That morning in August 2017, Fermi’s GBM detected a brief but bright flash of gamma rays and alerted astronomers on Earth. Barely 1.7 seconds earlier, detectors called LIGO and Virgo had felt the almost imperceptible tug of gravitational waves pass through. Fermi, LIGO and Virgo alerted astronomers around the world, who then commissioned visible light telescopes, X-ray satellites and radio networks. In concert, they confirmed that the signals were all coming from the same event. After further analysis, the researchers got a solid picture of what happened: The gravitational ripples and the full spectrum of light came from a collision long ago between two ultra-dense stellar remnants called stars at neutrons. By finding this gamma-ray burst, Fermi had connected these gravity signals, a new type of messenger carrying information about celestial objects, to different types of light. If gravitational waves are a new window on the universe, Fermi provided the plans; it showed the context of how this window connects to what we know.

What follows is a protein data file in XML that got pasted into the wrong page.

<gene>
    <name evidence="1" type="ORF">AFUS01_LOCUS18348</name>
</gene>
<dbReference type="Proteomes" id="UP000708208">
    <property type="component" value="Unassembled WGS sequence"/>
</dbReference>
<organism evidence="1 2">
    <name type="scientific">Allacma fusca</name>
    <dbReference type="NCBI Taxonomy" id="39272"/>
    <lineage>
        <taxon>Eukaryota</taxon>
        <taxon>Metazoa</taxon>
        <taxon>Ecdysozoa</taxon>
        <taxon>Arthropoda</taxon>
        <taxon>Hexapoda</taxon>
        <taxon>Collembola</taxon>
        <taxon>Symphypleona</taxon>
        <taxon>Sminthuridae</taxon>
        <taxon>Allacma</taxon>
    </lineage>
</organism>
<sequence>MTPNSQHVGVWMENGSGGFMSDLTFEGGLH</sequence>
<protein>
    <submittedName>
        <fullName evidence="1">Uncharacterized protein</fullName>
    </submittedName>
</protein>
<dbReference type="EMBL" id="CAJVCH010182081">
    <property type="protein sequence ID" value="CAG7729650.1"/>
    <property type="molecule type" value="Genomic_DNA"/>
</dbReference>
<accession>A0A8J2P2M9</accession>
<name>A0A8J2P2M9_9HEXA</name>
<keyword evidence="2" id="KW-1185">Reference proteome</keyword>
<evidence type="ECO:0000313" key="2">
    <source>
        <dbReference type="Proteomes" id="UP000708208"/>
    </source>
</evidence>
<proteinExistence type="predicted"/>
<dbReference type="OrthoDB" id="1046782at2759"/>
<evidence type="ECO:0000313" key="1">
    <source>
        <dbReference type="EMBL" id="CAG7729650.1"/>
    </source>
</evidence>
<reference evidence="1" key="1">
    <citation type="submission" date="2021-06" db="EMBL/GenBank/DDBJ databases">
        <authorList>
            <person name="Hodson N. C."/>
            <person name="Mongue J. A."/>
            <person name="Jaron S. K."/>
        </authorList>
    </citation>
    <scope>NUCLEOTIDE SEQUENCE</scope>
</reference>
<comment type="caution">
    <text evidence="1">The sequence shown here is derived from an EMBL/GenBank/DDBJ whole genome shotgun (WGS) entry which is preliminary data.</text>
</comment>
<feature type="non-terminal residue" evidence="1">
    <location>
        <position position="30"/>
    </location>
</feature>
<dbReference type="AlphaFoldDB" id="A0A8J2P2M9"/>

Starting in his 10th year of service, Fermi became “the premier space observatory for multi-messenger science,” says Adam Goldstein, Fermi scientist. In fact, it has become essential. There is no replacement planned at NASA; only smaller, short-lived missions that will assume parts of Fermi’s watch as a crucial counterpart to ground-based gravitational wave detectors.
Shortly after the 2017 discovery, then-Fermi Project scientist Julie McEnery said: “What we’re really seeing is a whole new era for Fermi.” This era could last for years; Fermi runs on solar energy, so as long as its panels keep collecting light and its positioning readers remain healthy, it will continue to reveal the gamma sky.
This is what we must hope, because no other telescope does what Fermi does. It bridges the gap between light (from stars that we have known since childhood) and gravitational waves, this new type of messenger. Fermi has shown us – showed me – so much about our sensational, exciting and ever-changing cosmos. It changed my way of seeing the universe.
Liz kruesi is a freelance science journalist specializing in cosmology and astronomy, with a penchant for the high energy universe.
This essay has been adapted for the June 2021 issue of National Geographic magazine from nationalgeographic.com’s Dear Spacecraft series, in which we ask writers, scientists and astronomy enthusiasts to share why they feel personally connected to robotic space explorers. . Read the original story here.